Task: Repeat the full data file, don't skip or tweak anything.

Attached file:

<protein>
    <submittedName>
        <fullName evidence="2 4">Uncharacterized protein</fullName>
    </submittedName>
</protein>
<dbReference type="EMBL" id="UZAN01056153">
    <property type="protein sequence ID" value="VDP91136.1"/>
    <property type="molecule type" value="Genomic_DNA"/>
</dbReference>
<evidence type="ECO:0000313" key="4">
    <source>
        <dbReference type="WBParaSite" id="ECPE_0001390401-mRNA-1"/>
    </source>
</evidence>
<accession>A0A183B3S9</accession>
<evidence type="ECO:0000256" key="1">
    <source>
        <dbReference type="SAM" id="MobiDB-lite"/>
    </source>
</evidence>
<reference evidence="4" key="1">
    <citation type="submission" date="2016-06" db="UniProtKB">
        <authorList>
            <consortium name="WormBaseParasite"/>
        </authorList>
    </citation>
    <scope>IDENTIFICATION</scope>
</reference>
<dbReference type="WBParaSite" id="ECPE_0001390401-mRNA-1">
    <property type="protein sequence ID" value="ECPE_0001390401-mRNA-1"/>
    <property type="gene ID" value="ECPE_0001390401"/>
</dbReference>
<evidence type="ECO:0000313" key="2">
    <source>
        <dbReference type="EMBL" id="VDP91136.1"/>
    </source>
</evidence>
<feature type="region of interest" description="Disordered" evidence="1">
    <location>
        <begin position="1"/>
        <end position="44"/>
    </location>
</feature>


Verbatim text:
<protein>
    <submittedName>
        <fullName evidence="2 4">Uncharacterized protein</fullName>
    </submittedName>
</protein>
<dbReference type="EMBL" id="UZAN01056153">
    <property type="protein sequence ID" value="VDP91136.1"/>
    <property type="molecule type" value="Genomic_DNA"/>
</dbReference>
<evidence type="ECO:0000313" key="4">
    <source>
        <dbReference type="WBParaSite" id="ECPE_0001390401-mRNA-1"/>
    </source>
</evidence>
<accession>A0A183B3S9</accession>
<evidence type="ECO:0000256" key="1">
    <source>
        <dbReference type="SAM" id="MobiDB-lite"/>
    </source>
</evidence>
<reference evidence="4" key="1">
    <citation type="submission" date="2016-06" db="UniProtKB">
        <authorList>
            <consortium name="WormBaseParasite"/>
        </authorList>
    </citation>
    <scope>IDENTIFICATION</scope>
</reference>
<dbReference type="WBParaSite" id="ECPE_0001390401-mRNA-1">
    <property type="protein sequence ID" value="ECPE_0001390401-mRNA-1"/>
    <property type="gene ID" value="ECPE_0001390401"/>
</dbReference>
<evidence type="ECO:0000313" key="2">
    <source>
        <dbReference type="EMBL" id="VDP91136.1"/>
    </source>
</evidence>
<feature type="region of interest" description="Disordered" evidence="1">
    <location>
        <begin position="1"/>
        <end position="44"/>
    </location>
</feature>